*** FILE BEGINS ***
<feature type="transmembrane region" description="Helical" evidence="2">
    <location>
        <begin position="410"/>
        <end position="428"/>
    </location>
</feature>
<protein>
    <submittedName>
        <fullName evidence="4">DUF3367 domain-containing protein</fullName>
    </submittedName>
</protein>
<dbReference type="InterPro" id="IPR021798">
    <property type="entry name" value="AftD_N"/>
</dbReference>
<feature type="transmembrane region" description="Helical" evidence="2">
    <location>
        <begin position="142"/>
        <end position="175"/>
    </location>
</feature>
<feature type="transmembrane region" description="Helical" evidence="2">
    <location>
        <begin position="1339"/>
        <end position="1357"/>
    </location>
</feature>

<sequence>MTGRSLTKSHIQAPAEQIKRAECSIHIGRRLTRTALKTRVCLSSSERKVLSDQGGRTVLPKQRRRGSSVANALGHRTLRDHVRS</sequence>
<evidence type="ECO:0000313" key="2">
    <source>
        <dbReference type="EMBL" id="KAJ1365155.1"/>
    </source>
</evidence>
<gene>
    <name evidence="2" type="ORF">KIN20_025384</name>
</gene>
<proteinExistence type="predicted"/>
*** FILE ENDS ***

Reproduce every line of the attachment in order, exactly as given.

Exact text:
<feature type="transmembrane region" description="Helical" evidence="2">
    <location>
        <begin position="410"/>
        <end position="428"/>
    </location>
</feature>
<protein>
    <submittedName>
        <fullName evidence="4">DUF3367 domain-containing protein</fullName>
    </submittedName>
</protein>
<dbReference type="InterPro" id="IPR021798">
    <property type="entry name" value="AftD_N"/>
</dbReference>
<feature type="transmembrane region" description="Helical" evidence="2">
    <location>
        <begin position="142"/>
        <end position="175"/>
    </location>
</feature>
<feature type="transmembrane region" description="Helical" evidence="2">
    <location>
        <begin position="1339"/>
        <end position="1357"/>
    </location>
</feature>

<sequence>MTGRSLTKSHIQAPAEQIKRAECSIHIGRRLTRTALKTRVCLSSSERKVLSDQGGRTVLPKQRRRGSSVANALGHRTLRDHVRS</sequence>
<evidence type="ECO:0000313" key="2">
    <source>
        <dbReference type="EMBL" id="KAJ1365155.1"/>
    </source>
</evidence>
<gene>
    <name evidence="2" type="ORF">KIN20_025384</name>
</gene>
<proteinExistence type="predicted"/>